The very human threat posed by climate change

Effects of particulate matter exposure on multiple sclerosis hospital admission in Lombardy region, Italy

Environmental Research, Volume 145, Accepted November 2015, expected publication February 2016, Pages 68-73

Angelici Laura, Piola Mirko, Cavalleri Tommaso, Randi Giorgia, Cortini Francesca, Bergamaschi Roberto, Baccarelli A Andrea, Bertazzi Pier Alberto, Pesatori Angela Cecilia, Bollati Valentina



Multiple sclerosis (MS) is a chronic, inflammatory, demyelinating disease of the central nervous system, characterized by recurrent relapses of inflammation that cause mild to severe disability. Exposure to airborne particulate matter (PM) has been associated with acute increases in systemic inflammatory responses and neuroinflammation. In the present study, we hypothesize that exposure to PM<10 μm in diameter (PM10) might increase the occurrence of MS-related hospitalizations.


We obtained daily concentrations of PM10 from 53 monitoring sites covering the study area and we identified 8287 MS-related hospitalization through hospital admission-discharge records of the Lombardy region, Italy, between 2001 and 2009. We used a Poisson regression analysis to investigate the association between exposure to PM10 and risk of hospitalization.


A higher RR of hospital admission for MS relapse was associated with exposure to PM10 at different time intervals. The maximum effect of PM10 on MS hospitalization was found for exposure between days 0 and 7: Hospital admission for MS increased 42% (95%CI 1.39–1.45) on the days preceded by one week with PM10 levels in the highest quartile. The p-value for trend across quartiles was<0.001.


These data support the hypothesis that air pollution may have a role in determining MS occurrence and relapses. Our findings could open new avenues for determining the pathogenic mechanisms of MS and potentially be applied to other autoimmune diseases.
Picture: David Cameron's (British PM) silhouette, before speaking at the Paris climate summit.
Recently, at the Paris climate summit David Cameron mentioned that he doesn't want to let the grandchildren down -
"...just imagine for a moment, what we would have to say to our grandchildren if we failed? We'd have to say it was all too...DIFFICULT. And they would reply, what was so DIFFICULT? What was it that was so DIFFICULT when the Earth was in peril? When the sea levels were rising in 2015, when crops were failing, when deserts were expanding...What was it that was so DIFFICULT? Was it DIFFICULT to agree on 2 degrees? Was it DIFFICULT when 97% of scientists the world over have said that climate change is urgent and man-made and must be addressed....when there are 4000 pieces of literature and reviews making exactly this point? Why was it they would ask us sticking to 2 degrees at least above industrial levels so DIFFICULT? Presumably we might have to say, well it was DIFFICULT to reach a binding agreement...But they would ask us, why is it DIFFICULT to reach a legally binding agreement, when in 2015 there are already 75 countries, including countries across most of the continents of our world that already have legally binding climate change legislation?"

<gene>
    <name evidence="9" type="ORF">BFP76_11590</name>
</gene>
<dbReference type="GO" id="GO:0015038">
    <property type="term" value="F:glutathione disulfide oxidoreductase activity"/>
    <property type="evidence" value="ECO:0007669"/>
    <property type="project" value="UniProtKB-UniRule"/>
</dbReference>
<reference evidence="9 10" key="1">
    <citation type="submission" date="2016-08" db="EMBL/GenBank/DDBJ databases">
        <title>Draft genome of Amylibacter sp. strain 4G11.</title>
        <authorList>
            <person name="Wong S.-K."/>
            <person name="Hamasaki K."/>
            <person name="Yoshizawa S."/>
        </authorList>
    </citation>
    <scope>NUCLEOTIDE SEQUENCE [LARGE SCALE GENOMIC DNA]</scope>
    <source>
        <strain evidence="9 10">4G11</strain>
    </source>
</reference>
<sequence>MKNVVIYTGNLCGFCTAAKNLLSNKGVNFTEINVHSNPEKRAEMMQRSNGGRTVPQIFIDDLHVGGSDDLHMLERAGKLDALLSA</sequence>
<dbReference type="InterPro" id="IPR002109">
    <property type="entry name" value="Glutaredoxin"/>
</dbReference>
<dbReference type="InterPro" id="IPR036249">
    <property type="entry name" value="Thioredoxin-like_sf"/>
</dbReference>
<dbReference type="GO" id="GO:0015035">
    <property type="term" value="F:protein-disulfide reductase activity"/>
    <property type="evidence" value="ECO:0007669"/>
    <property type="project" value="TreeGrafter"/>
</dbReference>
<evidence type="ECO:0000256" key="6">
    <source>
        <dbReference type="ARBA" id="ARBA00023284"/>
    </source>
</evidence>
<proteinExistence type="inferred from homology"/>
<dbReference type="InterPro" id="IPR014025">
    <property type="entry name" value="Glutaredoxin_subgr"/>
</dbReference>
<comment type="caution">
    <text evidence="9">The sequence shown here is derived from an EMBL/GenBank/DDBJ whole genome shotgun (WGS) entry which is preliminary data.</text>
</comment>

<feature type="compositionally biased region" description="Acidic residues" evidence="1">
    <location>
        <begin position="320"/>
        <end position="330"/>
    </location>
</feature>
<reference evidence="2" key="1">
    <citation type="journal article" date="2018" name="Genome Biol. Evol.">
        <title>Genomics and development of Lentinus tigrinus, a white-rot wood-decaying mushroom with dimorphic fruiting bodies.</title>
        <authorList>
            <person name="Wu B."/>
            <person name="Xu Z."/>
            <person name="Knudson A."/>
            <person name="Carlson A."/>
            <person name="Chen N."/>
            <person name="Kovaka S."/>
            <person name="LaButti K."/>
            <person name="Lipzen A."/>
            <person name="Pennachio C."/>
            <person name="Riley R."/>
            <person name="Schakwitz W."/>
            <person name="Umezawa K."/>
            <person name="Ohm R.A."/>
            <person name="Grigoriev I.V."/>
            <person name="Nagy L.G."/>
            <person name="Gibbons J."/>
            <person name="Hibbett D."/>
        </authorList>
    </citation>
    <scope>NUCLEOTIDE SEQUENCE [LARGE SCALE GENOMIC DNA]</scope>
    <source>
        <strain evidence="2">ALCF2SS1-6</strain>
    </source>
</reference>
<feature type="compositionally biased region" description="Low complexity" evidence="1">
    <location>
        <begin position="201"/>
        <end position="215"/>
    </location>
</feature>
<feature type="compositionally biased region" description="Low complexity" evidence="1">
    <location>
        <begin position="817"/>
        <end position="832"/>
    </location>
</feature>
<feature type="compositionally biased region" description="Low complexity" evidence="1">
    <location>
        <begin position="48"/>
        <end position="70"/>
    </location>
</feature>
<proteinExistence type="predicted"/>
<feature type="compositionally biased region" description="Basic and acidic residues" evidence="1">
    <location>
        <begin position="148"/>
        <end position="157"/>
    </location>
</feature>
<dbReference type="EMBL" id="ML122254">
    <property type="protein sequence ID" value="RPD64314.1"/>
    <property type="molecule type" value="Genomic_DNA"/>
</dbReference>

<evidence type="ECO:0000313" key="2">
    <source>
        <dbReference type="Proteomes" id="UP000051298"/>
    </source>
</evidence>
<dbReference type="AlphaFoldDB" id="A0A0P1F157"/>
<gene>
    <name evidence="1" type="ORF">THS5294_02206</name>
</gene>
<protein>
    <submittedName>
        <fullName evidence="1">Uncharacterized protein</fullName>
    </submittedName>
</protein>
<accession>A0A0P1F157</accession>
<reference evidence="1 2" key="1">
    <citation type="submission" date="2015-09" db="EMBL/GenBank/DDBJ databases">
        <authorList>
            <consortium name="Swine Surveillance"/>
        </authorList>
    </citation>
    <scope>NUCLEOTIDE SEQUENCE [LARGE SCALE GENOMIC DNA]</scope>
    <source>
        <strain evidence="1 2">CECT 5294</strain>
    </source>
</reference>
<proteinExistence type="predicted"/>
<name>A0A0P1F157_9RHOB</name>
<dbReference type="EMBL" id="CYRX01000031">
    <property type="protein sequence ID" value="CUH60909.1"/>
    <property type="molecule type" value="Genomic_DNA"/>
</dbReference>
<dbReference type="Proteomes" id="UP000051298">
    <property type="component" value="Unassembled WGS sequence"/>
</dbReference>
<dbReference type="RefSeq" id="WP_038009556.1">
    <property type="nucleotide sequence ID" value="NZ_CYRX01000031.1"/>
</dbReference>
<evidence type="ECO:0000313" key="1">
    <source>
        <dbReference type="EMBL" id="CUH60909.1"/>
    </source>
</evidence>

And along similar lines, we question the impact of particulate air pollution on public health?Respiratory and cardiovascular impact of air pollution is well understood, but not so much when it comes to evidence for exacerbation of neurological disorders.
In this study, MS admissions in the Lombardy Region (Italy) and the exposure to levels particulate air pollution (PM) in the days preceding the admission was evaluated. They found that if the average PM exposure in the 7 days before admission was in the highest end, there were 42% more admissions compared to the lowest end. The time intervals also indicate that this is an immediate risk rather than a delayed one.
This is not a novel concept, previously Oikonen and colleagues found a four-fold increase in MS relapse on days with higher PM exposure. Their explanation was that pollution may increase susceptibility to infections (and enhance antigen presentation), thereby triggering the relapse. Whereas, Heydarpour and colleagues in Tehran (Iran) found that MS cases showed a clustered pattern and there was a significant difference in PM exposure in MS cases compared to controls.
In the grand scheme of MS risk, exposure to particulate air pollution is a DIFFICULT concept to test, but unlike the others, not to treat. During the regency period, Bath, in England was a popular place for "taking the waters"; leaving London in their wake.
NB: I have no affiliation with the Conservative party.

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